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HOME : Near Eastern Art : Neolithic Artefacts : Catal Hoyuk Stone Idol Pendant
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Catal Hoyuk Stone Idol Pendant - CK.0162
Origin: Anatolia
Circa: 7000 BC to 5000 BC
Dimensions: 2.25" (5.7cm) high x 1" (2.5cm) wide
Collection: Near Eastern
Medium: Stone

Location: United States
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In 1958, British archaeologist James Mellaart discovered the Neolithic settlement known as Catal Hoyuk in Southern Turkey near the city of Konya. Dated from around 7500 to 5700 B.C., the ruins of Catal Hoyuk constitute the largest and best preserved Neolithic site yet found. Much has been learned about the settlement from subsequent excavations. Catal Hoyuk appears to have been devoted entirely to domestic buildings, with little evidence for any public architecture. Unlike modern cities, there were no streets. Instead, the roofs of the mud-brick houses served both as the thoroughfares. Doors were on the ceiling with stairs or ladders leading into the living spaces. Over time, crumbling houses were destroyed and rebuilt, leading to multiple layers of settlement. While little is known about their religious beliefs, the people of Catal Hoyuk buried their dead within the village. Some remains bear evidence of ritual decoration, similar to other Neolithic sites in Syria and Jericho. Murals and figurines have been uncovered throughout the settlement, and interiors and exteriors of buildings were adorned with head of animals, especially cattle, mounted on the wall, all suggesting that the ancient society had a distinctive religious belief system rich in symbolism.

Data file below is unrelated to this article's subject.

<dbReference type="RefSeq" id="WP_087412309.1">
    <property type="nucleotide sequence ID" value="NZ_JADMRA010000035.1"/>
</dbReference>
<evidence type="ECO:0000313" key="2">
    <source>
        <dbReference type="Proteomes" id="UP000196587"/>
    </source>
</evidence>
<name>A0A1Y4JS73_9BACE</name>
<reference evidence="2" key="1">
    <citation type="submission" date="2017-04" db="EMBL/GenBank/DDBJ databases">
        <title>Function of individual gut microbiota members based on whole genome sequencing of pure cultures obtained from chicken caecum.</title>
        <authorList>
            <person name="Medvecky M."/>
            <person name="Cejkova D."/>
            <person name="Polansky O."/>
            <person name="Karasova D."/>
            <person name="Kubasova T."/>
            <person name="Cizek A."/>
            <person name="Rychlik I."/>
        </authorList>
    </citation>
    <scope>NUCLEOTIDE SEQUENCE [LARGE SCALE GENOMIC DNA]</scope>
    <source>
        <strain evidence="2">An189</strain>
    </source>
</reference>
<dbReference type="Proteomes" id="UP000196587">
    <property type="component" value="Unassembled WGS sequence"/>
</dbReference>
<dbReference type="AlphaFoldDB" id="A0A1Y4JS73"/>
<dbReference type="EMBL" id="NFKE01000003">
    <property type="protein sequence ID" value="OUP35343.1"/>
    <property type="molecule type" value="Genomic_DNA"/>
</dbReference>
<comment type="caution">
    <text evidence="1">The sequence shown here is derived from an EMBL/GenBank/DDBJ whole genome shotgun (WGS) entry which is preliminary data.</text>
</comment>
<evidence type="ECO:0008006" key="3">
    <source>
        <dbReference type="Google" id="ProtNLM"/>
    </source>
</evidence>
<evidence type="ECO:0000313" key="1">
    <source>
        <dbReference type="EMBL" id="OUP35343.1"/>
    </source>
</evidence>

This small figurine, pieced with a tubular hole, would have likely been worn as a pendant. Based on the many mother goddess figures found at Catal Hoyuk, as well as mural decorations of men with erect phalluses, it is safe to assume that fertility cults were highly active. This figure, gripping his hands tightly together in between his legs, may have been related to such activities. - (CK.0162)


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